Flexing the Left Hemisphere: What Burkies are Learning in Physics, Calculus and PreCalculus

In our June 2018 News & Views issue, we asked Science teachers and Burkies to share examples of work their class work. Below is a project sample.

TEACHER: David Iverson
COURSES: Physics, Calculus, PreCalculus
GRADE: 11 & 12

Class time for everybody, especially FIS athletes, is very limited during the winter and it’s important that we use the time we have effectively. As I’ve gotten better at delivering educational content over the internet, it’s critical to make sure that what happens in the classroom are the things that can’t be done online. The major emphasis is on hands-on activities such as building electrical circuits in Physics, building foam and cardboard models in Calculus to understand the volumes of rotated functions, and measuring and plotting the mass and diameters of ball-bearings in PreCalculus while investigating best-fit curves.

Andrew Hanus

During our Calculus unit of “Extending Calculus Concepts,” we learned how to calculate the volume of a solid produced when an interval of a function is rotated around an axis. The first of two methods that we learned was the Disk Method which finds the volume of a function f(x) when rotated around the x-axis, or when a function f(y) is rotated around the y-axis. The Shell Method finds the volume when the function f(x) is rotated around the y-axis or when f(y) is rotated around the x-axis. In order to understand the difference between the two methods, we did a series of hands-on activities during which we constructed cardboard and foam structures that represented the solids produced by the rotations. These constructions gave us a tactile and visual representation of the concepts we had been exploring and therefore a greater understanding of the process implemented in them.


Sam Conzelman

Though a challenging course, Physics class this year with DI has been really fun and engaging. The way in which we learn material allows us to really hone in on our critical thinking and problem-solving skills. Most physics classes are structured in a manner to encourage group work, with DI available to guide us in the right direction. The style of learning is extremely beneficial because it really makes us learn the material, not just memorize how to solve a problem.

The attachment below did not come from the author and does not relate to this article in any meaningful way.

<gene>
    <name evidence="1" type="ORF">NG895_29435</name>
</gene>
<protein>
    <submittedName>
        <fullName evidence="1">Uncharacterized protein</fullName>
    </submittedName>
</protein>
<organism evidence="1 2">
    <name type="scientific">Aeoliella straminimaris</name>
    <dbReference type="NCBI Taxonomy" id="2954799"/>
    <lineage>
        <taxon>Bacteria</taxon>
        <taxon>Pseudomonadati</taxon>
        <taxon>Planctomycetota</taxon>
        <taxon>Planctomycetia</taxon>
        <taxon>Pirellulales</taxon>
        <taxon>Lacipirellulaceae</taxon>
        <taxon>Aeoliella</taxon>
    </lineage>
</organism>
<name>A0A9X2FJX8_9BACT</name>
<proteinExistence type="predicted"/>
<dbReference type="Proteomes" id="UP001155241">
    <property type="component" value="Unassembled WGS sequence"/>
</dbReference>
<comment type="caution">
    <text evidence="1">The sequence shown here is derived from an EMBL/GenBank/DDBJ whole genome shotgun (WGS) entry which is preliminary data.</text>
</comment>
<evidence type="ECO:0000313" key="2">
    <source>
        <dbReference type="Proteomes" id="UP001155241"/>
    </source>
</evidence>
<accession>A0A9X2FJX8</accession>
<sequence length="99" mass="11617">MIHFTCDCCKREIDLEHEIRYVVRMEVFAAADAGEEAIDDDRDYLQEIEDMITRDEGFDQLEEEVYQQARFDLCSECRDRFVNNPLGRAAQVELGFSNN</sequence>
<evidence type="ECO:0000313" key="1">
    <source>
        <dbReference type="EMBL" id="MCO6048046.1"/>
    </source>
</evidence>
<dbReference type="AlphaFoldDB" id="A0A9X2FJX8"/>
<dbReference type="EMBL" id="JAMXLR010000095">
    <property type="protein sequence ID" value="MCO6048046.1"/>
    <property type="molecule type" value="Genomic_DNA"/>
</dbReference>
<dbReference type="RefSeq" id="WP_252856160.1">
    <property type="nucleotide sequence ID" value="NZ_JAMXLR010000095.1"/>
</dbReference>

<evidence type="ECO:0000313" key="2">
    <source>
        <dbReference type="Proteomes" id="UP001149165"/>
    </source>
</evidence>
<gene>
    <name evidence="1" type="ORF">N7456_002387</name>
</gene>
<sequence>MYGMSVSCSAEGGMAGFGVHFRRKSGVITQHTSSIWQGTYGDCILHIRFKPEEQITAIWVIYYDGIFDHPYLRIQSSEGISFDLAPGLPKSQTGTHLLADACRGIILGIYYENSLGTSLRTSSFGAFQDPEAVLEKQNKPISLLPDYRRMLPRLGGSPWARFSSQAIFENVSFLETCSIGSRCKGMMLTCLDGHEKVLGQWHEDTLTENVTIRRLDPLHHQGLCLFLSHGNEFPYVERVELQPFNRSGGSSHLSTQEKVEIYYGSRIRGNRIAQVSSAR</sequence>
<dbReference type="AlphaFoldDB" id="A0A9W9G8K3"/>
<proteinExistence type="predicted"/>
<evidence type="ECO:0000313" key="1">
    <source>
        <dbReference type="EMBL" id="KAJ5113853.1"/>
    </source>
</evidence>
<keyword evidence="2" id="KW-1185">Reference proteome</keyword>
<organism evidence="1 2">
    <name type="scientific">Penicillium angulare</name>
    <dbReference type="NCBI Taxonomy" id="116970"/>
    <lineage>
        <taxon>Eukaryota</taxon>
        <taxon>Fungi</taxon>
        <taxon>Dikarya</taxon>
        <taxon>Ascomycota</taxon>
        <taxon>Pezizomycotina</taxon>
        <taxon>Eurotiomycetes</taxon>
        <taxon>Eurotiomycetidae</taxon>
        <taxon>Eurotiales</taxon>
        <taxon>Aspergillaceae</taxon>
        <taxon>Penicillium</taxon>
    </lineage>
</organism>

In Physics, all of the problems we solve are relevant in the real world and we can see them in person around us. This is really beneficial because we are able to understand the physics behind something and really know what is going on. We just recently wrapped a unit on electricity, one thing we did was design and build circuits. Though maybe not as applicable to the real world as electricity, my favorite thing we did this year was the light unit. In class, we traced light through prisms by formulas and equations and we were actually able to show what was happening on the tables in front of us. DI has set the senior class up incredibly well for college physics, mainly because of the thinking and problem-solving skills we have developed over the year.


Jennette MacDonald ’18

In PreCalculus we just finished up our introduction to statistics unit. This unit, in particular, was fun because a lot of what we did was related to skiing. For example, one of the assignments we did was a points list correlation. We found all fifteen correlations between FIS code, competitor id, birthdate, year of birth,  SL points, GS points, SG points, and DH points. We found that SG and DH have a high correlation of 0.73. Even higher, the correlation between year of birth and date of birth was 0.99. As expected the correlation between DH and SL was very small at 0.027. Assignments like this help us to be more motivated to learn more math!